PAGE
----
Essential Feature: Frances, (1995, p. 378) describe individuals with OCPD as: perfectionistic, constricted, and excessively disciplined; behaviorally rigid, lacking empathy, intellectualized, and detailed; aggressive, competitive, and impatient; driven with a chronic sense of time pressure and an inability to relax; controlling of themselves, others, and situations; indirect in their expression of anger although an apparent undercurrent of hostility is often present; often inclined to hoard money and other possessions; preoccupied with orderliness, neatness, and cleanliness; and inflexible and stubborn in relationships.

According to Millon & Davis (1996, p. 505) OCPD is a conflicted personality style. Individuals with OCPD possess traits that are in conflict with one another. Their interpersonal style and intrapsychic structures can never be fully focused nor coherent due to internal schisms that can neither be escaped nor resolved. The essential conflict is between obedience and defiance. Behaviorally they are compliant; inwardly, they posses a strong desire to assert themselves and defy the regulations imposed upon them. Basically, individuals with OCPD consciously behave like the dependent PD; unconsciously they feel like the antisocial PD (Millon, 1981, p. 218). As with the dependent PD, people with OCPD incorporate the values of others and submerge their own individuality. However, inwardly, they are defiant, and the more they adapt the more they feel anger and resentment (Millon & Davis, 1996, p. 505). Richards (1993, p. 255) also suggests that OCPD is comprised of qualities from the antisocial (aggressive) style and the dependent (submissive) style.

Self-Image: Individuals with OCPD see themselves as responsible. They believe that they must depend on themselves and that they can be overwhelmed if they do not have systematic rules and regulations to follow (Beck & Freeman, 1990, pp. 46-47). These individuals are as harsh in their judgement of themselves as they are with others (Millon, 1981, p. 226). They value control over most other virtues. They emphasize discipline, order, reliability, loyalty, integrity, and perseverance (McWilliams, 1994, p. 298). Individuals with OCPD are inclined to feel self-doubt and guilt if they do not live up to their ideals but they do not recognize their own ambivalence about achieving aspirations and meeting expectations (Millon, 1981, p. 226).

View of Others: Individuals with OCPD see others as too casual, irresponsible, self-indulgent, and incompetent (Beck & Freeman, 1990, p. 46). They are contemptuous of those who are frivolous and impulsive. They consider emotionally driven behavior immature and irresponsible. They do not usually recognize that they judge others in accord with rules that they themselves unconsciously detest (Millon, 1981, p. 226).

Unfortunately, OCPD insistence on doing things according to logical rules angers others. Some individuals with OCPD become aware of their impact on others but they do not understand it. Others with OCPD appear oblivious to the negative emotions they elicit. In fact, if confronted with this anger, individuals with OCPD are inclined to believe that these people have no right to be angry (Turkat, 1990, p. 85).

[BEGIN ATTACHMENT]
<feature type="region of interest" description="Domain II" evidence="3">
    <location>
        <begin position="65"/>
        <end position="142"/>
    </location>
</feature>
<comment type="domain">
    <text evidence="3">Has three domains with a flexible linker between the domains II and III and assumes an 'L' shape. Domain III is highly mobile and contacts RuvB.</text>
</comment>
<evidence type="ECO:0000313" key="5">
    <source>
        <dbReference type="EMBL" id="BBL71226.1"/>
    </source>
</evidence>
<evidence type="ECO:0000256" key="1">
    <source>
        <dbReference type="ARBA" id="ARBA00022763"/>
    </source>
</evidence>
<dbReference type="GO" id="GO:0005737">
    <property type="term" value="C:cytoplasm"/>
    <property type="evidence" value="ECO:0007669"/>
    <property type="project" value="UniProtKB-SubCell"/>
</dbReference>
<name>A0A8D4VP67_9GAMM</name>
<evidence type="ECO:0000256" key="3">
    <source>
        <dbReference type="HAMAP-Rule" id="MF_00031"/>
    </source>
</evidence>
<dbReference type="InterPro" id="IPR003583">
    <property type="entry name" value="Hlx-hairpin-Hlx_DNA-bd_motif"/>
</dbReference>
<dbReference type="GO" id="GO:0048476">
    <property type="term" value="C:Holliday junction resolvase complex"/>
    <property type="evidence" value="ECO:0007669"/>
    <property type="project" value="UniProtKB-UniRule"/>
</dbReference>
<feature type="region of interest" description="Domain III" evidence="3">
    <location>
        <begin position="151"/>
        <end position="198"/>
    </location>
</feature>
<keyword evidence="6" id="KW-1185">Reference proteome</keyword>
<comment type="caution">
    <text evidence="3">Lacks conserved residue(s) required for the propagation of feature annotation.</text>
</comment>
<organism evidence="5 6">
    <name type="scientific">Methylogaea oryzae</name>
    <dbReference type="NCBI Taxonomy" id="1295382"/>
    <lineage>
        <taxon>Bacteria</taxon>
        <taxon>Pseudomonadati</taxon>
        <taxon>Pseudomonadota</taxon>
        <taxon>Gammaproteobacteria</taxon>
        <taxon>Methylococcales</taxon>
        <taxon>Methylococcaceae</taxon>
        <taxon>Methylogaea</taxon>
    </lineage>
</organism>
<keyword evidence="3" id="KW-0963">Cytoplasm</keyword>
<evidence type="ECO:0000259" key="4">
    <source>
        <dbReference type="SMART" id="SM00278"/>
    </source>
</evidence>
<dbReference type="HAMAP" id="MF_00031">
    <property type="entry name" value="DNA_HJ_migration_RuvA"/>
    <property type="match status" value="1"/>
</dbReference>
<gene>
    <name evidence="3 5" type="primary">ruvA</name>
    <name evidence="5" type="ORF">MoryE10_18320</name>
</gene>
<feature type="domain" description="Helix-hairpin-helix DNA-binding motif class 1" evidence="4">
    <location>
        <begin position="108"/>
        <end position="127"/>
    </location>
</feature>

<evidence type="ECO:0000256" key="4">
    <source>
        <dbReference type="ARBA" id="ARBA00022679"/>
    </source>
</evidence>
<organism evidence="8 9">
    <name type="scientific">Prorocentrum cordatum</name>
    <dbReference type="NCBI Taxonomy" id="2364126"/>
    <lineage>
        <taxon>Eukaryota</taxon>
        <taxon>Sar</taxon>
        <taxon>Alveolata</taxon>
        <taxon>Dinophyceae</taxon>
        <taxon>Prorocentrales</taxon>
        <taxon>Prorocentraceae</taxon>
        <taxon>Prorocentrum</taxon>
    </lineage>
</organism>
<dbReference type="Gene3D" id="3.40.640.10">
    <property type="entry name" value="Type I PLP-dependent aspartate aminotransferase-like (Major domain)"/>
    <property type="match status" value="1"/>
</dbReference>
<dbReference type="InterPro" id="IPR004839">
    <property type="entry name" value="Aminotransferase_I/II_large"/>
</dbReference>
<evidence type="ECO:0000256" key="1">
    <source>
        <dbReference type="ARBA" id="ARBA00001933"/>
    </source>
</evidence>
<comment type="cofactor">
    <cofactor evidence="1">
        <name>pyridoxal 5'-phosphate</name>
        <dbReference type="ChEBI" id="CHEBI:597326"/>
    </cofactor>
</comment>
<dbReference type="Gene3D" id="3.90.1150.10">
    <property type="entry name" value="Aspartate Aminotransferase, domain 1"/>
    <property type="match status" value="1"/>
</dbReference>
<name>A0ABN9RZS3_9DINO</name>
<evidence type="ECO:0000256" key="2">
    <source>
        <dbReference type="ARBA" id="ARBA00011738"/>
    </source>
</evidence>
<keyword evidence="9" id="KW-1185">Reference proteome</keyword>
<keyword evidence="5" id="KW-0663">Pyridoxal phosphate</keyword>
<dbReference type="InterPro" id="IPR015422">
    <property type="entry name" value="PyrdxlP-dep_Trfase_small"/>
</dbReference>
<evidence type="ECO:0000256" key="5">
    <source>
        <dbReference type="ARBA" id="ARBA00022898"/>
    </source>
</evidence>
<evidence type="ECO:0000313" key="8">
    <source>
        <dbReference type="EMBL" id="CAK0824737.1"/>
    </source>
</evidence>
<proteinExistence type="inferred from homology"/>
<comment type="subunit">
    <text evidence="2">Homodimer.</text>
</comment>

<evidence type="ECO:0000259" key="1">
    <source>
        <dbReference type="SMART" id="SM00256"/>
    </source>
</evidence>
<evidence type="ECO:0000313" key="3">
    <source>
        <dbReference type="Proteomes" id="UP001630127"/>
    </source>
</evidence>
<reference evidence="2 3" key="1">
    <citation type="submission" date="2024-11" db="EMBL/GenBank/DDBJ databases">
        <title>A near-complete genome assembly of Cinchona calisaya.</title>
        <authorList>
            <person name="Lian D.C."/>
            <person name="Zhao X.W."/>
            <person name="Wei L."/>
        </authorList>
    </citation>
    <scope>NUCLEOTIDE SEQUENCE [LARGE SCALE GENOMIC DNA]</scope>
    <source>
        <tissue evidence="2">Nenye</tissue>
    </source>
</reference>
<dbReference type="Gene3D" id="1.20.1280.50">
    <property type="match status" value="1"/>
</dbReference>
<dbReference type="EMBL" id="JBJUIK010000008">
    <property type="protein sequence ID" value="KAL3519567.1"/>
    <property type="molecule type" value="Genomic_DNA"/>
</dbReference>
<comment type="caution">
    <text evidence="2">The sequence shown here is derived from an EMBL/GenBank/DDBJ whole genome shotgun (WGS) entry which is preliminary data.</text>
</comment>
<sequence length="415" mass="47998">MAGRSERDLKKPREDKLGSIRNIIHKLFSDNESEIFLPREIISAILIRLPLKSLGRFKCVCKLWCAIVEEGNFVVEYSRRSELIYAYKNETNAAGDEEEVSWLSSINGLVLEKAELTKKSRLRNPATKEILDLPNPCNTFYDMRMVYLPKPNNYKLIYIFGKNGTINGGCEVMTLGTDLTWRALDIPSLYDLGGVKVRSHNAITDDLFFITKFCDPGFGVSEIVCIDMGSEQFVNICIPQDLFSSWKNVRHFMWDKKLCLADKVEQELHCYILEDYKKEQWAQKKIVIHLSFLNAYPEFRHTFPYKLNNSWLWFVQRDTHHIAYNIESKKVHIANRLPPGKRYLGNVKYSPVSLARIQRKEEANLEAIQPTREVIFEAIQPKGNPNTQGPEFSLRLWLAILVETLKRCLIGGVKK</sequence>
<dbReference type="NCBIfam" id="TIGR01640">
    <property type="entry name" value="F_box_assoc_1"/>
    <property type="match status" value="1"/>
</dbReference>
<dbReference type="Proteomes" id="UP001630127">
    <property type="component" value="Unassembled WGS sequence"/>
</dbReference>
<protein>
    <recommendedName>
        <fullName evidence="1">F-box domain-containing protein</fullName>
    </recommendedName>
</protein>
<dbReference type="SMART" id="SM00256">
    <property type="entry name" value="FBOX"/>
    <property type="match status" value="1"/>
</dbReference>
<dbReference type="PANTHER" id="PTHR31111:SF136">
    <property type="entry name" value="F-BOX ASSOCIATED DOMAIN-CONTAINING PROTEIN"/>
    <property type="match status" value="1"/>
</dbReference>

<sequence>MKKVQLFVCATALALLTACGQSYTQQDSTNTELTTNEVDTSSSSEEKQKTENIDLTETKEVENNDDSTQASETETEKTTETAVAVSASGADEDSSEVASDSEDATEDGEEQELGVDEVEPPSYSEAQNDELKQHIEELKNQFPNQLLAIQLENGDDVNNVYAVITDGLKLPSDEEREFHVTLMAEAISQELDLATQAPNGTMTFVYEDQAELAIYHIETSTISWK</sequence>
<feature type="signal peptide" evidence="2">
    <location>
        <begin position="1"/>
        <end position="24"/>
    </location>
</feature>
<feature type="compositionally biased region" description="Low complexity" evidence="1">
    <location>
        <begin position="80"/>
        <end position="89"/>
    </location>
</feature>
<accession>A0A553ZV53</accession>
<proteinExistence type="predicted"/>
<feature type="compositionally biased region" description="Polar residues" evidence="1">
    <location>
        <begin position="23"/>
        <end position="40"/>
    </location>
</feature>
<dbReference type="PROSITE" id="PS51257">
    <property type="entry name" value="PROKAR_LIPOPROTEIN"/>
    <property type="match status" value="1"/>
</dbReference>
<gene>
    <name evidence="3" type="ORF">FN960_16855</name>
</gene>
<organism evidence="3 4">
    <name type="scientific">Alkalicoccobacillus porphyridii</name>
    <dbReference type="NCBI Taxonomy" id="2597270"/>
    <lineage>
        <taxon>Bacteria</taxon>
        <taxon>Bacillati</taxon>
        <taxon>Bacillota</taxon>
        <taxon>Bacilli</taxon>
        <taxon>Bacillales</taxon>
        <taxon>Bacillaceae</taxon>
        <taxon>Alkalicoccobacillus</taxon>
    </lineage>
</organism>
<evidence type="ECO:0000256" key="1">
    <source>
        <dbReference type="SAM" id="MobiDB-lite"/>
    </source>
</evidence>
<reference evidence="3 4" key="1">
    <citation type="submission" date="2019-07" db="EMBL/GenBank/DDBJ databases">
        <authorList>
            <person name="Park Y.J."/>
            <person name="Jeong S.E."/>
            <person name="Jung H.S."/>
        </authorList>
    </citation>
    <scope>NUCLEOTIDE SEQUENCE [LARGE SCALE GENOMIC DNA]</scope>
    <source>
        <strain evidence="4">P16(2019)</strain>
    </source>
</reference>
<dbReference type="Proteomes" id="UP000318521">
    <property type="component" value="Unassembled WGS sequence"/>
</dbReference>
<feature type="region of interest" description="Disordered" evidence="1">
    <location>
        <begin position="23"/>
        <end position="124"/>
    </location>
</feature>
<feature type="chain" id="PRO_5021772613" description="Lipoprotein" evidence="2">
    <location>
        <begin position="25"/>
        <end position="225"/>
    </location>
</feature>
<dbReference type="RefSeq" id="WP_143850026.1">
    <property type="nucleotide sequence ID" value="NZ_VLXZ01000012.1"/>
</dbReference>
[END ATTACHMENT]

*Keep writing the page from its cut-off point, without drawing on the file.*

Paranoid PD, as epitomized by the long term Thailand expat or recurrent visitor while in Thailand

Essential Feature: A pattern of pervasive distrust and suspiciousness of others; the motives of others are interpreted as malevolent (DSM IV, 1994).

Self-Image: Righteous and mistreated by others; "fights the good fight," they are right, others are wrong (Beck, Kantor).

View of Others: Assume others will exploit, harm, or deceive; preoccupied with doubts about the loyalty of others; will not forgive injuries; see others as devious, deceptive, treacherous, and manipulative (DSM IV, Beck).

Relationships: Tend to provoke hostility in others; engage in "hair trigger" responses to trivial behavior from others; distrustful, secretive, and isolative (Beck, Benjamin, Millon, Sperry, Kantor).

Affective Issues: Struggle with anger, resentment, vindictiveness, hostility, and overwhelming fear (McWilliams).

Defensive Structure: Uncomfortable with dependency; disowns unfavorable traits; rigid; vulnerable to stress or unexpected change (Millon & Davis).


So there you have it, the antisocial-narcissistic vs. the obsessive-compulsive-paranoid. But then please notice:
"They seem to have a fatal attraction for each other in that their personality patterns are complementary and reciprocal — which is one reason why, if they get divorced, they are likely to be attracted over and over to someone similar to their former partner", "So, for example, the histrionic is attracted to the obsessive-compulsive perfectionist because of the histrionic's need to be stabilized, and the obsessive-compulsive person is fascinated by the histrionic's devil-may-care attitude. But after a while they start to rub each other the wrong way." (Kaslow, 2004)

Science really explains it all. Sapere aude!

Stickman’s thoughts:

Great stuff.